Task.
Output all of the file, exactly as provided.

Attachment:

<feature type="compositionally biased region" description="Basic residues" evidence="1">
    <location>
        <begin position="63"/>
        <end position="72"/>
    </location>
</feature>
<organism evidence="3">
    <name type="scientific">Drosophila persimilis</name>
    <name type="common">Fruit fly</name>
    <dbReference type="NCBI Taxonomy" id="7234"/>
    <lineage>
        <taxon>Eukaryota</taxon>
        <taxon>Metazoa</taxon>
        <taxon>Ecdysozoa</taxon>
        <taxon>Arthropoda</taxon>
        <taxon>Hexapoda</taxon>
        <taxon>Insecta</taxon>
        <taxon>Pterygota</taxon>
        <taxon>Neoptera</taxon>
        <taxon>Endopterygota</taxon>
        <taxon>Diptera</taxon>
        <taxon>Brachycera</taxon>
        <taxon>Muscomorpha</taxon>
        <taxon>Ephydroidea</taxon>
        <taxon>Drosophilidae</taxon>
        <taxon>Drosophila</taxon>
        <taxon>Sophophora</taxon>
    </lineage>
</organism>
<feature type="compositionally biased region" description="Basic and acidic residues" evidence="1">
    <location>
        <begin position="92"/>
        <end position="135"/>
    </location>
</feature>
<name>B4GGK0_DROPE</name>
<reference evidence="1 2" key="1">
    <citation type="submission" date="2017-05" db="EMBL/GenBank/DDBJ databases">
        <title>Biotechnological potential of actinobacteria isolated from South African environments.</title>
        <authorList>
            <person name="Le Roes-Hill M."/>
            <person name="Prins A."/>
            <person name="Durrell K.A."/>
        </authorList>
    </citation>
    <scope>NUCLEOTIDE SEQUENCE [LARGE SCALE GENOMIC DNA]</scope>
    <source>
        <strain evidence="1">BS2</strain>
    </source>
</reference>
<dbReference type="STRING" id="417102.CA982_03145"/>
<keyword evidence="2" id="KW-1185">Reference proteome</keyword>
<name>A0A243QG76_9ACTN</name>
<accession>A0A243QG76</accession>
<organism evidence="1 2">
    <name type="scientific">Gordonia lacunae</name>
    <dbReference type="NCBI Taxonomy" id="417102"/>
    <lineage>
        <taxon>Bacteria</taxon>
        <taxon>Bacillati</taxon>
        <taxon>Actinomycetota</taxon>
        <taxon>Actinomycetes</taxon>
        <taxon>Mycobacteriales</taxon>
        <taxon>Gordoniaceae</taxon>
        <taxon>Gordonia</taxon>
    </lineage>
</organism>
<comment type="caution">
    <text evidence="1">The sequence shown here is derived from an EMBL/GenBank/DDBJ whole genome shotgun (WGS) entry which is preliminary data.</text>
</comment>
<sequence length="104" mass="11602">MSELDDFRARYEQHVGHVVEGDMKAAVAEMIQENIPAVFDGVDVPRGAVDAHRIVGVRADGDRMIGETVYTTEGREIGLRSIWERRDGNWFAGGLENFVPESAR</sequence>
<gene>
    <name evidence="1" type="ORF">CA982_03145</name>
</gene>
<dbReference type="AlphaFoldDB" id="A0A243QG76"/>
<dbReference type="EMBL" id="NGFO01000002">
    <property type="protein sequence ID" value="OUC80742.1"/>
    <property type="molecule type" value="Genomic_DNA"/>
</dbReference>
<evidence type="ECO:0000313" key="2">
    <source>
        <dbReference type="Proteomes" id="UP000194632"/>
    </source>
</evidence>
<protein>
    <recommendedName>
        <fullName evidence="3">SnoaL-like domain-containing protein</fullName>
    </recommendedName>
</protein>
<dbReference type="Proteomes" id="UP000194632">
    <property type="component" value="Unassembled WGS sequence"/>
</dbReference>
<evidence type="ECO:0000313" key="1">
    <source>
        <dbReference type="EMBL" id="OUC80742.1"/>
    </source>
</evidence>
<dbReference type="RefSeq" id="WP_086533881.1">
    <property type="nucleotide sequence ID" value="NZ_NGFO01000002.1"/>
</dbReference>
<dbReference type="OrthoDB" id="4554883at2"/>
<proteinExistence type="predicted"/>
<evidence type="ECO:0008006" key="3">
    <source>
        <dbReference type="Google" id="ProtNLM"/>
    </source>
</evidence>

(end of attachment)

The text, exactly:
<feature type="compositionally biased region" description="Basic residues" evidence="1">
    <location>
        <begin position="63"/>
        <end position="72"/>
    </location>
</feature>
<organism evidence="3">
    <name type="scientific">Drosophila persimilis</name>
    <name type="common">Fruit fly</name>
    <dbReference type="NCBI Taxonomy" id="7234"/>
    <lineage>
        <taxon>Eukaryota</taxon>
        <taxon>Metazoa</taxon>
        <taxon>Ecdysozoa</taxon>
        <taxon>Arthropoda</taxon>
        <taxon>Hexapoda</taxon>
        <taxon>Insecta</taxon>
        <taxon>Pterygota</taxon>
        <taxon>Neoptera</taxon>
        <taxon>Endopterygota</taxon>
        <taxon>Diptera</taxon>
        <taxon>Brachycera</taxon>
        <taxon>Muscomorpha</taxon>
        <taxon>Ephydroidea</taxon>
        <taxon>Drosophilidae</taxon>
        <taxon>Drosophila</taxon>
        <taxon>Sophophora</taxon>
    </lineage>
</organism>
<feature type="compositionally biased region" description="Basic and acidic residues" evidence="1">
    <location>
        <begin position="92"/>
        <end position="135"/>
    </location>
</feature>
<name>B4GGK0_DROPE</name>
<reference evidence="1 2" key="1">
    <citation type="submission" date="2017-05" db="EMBL/GenBank/DDBJ databases">
        <title>Biotechnological potential of actinobacteria isolated from South African environments.</title>
        <authorList>
            <person name="Le Roes-Hill M."/>
            <person name="Prins A."/>
            <person name="Durrell K.A."/>
        </authorList>
    </citation>
    <scope>NUCLEOTIDE SEQUENCE [LARGE SCALE GENOMIC DNA]</scope>
    <source>
        <strain evidence="1">BS2</strain>
    </source>
</reference>
<dbReference type="STRING" id="417102.CA982_03145"/>
<keyword evidence="2" id="KW-1185">Reference proteome</keyword>
<name>A0A243QG76_9ACTN</name>
<accession>A0A243QG76</accession>
<organism evidence="1 2">
    <name type="scientific">Gordonia lacunae</name>
    <dbReference type="NCBI Taxonomy" id="417102"/>
    <lineage>
        <taxon>Bacteria</taxon>
        <taxon>Bacillati</taxon>
        <taxon>Actinomycetota</taxon>
        <taxon>Actinomycetes</taxon>
        <taxon>Mycobacteriales</taxon>
        <taxon>Gordoniaceae</taxon>
        <taxon>Gordonia</taxon>
    </lineage>
</organism>
<comment type="caution">
    <text evidence="1">The sequence shown here is derived from an EMBL/GenBank/DDBJ whole genome shotgun (WGS) entry which is preliminary data.</text>
</comment>
<sequence length="104" mass="11602">MSELDDFRARYEQHVGHVVEGDMKAAVAEMIQENIPAVFDGVDVPRGAVDAHRIVGVRADGDRMIGETVYTTEGREIGLRSIWERRDGNWFAGGLENFVPESAR</sequence>
<gene>
    <name evidence="1" type="ORF">CA982_03145</name>
</gene>
<dbReference type="AlphaFoldDB" id="A0A243QG76"/>
<dbReference type="EMBL" id="NGFO01000002">
    <property type="protein sequence ID" value="OUC80742.1"/>
    <property type="molecule type" value="Genomic_DNA"/>
</dbReference>
<evidence type="ECO:0000313" key="2">
    <source>
        <dbReference type="Proteomes" id="UP000194632"/>
    </source>
</evidence>
<protein>
    <recommendedName>
        <fullName evidence="3">SnoaL-like domain-containing protein</fullName>
    </recommendedName>
</protein>
<dbReference type="Proteomes" id="UP000194632">
    <property type="component" value="Unassembled WGS sequence"/>
</dbReference>
<evidence type="ECO:0000313" key="1">
    <source>
        <dbReference type="EMBL" id="OUC80742.1"/>
    </source>
</evidence>
<dbReference type="RefSeq" id="WP_086533881.1">
    <property type="nucleotide sequence ID" value="NZ_NGFO01000002.1"/>
</dbReference>
<dbReference type="OrthoDB" id="4554883at2"/>
<proteinExistence type="predicted"/>
<evidence type="ECO:0008006" key="3">
    <source>
        <dbReference type="Google" id="ProtNLM"/>
    </source>
</evidence>